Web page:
Whenever Mercedes-Benz wants to present a brand new model, which could have a soft spot for petrolheads, a vehicle manufacturer from Germany starts a teaser campaign. And in truth, it’s very annoying.
For what it’s worth, no matter how many special insights Mercedes-Benz will give me, or any other human being, the entirely new Mercedes-Benz-AMG SL shapes like an exceptional vehicle, and here are four reasons why.
It will have unique construction
The new SL will use a custom mixed-metal construction similar to that of the Porsche 911, with the majority of the frame comprised of aluminum and crucial structural components built of high-strength steel.
The suspension strut towers and other critical connection points are made of intricate aluminum castings, while the internal dash structure is made of cast magnesium.
Extreme stiffness is the product of this complex combination of materials, which helps to counteract the open chassis’ structural constraints and results in an 18 percent improvement in torsional rigidity over the previous-generation SL.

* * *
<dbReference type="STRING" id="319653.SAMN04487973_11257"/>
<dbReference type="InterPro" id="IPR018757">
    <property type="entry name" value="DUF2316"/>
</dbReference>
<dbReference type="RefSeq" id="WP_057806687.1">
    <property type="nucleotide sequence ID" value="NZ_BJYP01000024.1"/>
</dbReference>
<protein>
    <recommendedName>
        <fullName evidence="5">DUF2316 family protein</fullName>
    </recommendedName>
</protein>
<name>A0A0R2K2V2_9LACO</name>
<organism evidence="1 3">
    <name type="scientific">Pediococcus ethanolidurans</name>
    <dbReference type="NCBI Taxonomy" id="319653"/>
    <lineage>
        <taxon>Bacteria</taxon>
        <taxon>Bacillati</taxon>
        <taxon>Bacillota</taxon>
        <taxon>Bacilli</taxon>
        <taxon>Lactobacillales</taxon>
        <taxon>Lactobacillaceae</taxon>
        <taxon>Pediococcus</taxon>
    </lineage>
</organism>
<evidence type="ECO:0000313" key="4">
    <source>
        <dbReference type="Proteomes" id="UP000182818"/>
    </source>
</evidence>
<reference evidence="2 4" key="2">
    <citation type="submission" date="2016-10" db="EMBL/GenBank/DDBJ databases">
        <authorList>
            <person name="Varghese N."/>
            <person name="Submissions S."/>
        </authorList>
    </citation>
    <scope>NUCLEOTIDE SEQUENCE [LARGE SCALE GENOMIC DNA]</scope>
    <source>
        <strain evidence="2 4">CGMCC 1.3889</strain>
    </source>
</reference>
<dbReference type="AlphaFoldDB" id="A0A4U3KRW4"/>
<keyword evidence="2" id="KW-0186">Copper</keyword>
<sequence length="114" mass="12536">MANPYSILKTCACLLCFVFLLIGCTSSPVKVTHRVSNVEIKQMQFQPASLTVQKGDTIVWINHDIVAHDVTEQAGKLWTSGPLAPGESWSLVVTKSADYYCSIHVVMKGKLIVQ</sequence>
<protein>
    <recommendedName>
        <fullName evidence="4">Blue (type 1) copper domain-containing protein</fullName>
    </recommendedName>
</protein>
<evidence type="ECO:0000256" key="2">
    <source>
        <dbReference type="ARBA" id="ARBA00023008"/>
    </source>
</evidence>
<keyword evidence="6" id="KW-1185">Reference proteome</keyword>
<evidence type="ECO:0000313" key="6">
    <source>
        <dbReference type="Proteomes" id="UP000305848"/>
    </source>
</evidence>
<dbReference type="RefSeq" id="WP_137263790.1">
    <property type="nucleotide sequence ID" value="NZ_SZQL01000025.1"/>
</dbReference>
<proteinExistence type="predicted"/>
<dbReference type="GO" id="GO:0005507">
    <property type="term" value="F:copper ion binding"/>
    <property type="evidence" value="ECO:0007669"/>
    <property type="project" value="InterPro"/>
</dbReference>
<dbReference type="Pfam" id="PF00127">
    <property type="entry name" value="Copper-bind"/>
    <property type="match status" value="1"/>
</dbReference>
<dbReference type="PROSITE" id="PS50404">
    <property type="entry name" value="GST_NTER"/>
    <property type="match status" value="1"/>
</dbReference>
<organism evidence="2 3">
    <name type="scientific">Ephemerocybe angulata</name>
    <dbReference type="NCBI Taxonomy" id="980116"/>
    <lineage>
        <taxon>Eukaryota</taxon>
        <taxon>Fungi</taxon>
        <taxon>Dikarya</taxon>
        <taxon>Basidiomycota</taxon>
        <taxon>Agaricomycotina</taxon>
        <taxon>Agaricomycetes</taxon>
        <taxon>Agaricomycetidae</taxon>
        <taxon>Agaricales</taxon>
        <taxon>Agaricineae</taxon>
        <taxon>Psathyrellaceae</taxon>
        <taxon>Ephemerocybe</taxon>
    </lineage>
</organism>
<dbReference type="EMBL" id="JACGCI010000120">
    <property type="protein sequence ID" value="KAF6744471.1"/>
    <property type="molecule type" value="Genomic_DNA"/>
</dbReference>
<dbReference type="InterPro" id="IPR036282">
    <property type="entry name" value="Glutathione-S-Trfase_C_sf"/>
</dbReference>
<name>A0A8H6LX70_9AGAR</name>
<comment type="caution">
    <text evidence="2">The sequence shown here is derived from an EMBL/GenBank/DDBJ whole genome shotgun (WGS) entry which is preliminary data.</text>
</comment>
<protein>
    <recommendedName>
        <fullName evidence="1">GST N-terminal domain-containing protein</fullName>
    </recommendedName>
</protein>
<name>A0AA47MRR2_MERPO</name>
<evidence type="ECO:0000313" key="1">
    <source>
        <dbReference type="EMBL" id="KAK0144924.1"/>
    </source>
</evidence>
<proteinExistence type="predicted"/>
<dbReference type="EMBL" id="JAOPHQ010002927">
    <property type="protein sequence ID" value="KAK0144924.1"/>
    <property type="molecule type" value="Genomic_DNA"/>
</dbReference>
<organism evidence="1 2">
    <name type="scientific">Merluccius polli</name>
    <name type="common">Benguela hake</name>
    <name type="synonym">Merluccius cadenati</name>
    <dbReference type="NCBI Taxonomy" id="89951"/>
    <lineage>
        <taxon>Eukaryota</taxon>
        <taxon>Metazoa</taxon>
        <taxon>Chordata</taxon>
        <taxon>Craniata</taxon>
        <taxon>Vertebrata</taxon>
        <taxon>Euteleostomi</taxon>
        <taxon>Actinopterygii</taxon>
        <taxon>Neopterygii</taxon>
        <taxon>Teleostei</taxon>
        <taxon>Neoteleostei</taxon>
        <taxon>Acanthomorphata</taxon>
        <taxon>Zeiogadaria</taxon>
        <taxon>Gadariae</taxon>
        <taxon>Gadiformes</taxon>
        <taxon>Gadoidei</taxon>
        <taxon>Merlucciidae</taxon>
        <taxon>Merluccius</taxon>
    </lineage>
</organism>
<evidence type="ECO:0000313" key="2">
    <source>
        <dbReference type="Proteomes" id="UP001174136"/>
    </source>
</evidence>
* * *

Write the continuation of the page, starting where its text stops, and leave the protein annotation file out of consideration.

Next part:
It will have soft-top
Mercedes-Benz was one of the few manufacturers to invest in metal folding-roof systems, which added to the SL’s wow factor.
The folding metal roof, originally seen on the R230-generation car in 2001, will be replaced by a lighter and less complex fabric framework.
It will help maintain a lower weight and better driving dynamics.
It wants to outperform Porsche 911
Mercedes-Benz has always considered the SL roadster to be a piece of one-of-a-kind machinery, but the brand new Mercedes-Benz-AMG SL will now face a major rival from Stuttgart.
Today’s Porsche 911 is a difficult sports car to beat, so it’s no surprise that the new SL will be fundamentally different from previous SL models and even the AMG-GT.
The new generation roadster will have a different mechanical layout and will be available with a variety of petrol engines.
While the most powerful version of SL will have V8 power, entry-level versions will have straight-six cylinder petrol engines.
It will be the most luxurious SL ever
The interior design strikes a mix between current-generation Mercedes-Benz cabins, as influenced by the new S-class, and those of the new SL’s illustrious forerunners, while also highlighting the car’s AMG links.
The clear and simple dash arrangement is dominated by the upright digital interface.
Upper dash perforated by four rounded vents and a retro-inspired toweling over the digital dial pack lies on top of this.
The switch to a 2+2 seating configuration is also the first time an SL has had occasional rear seats since the R107 debuted in 1971.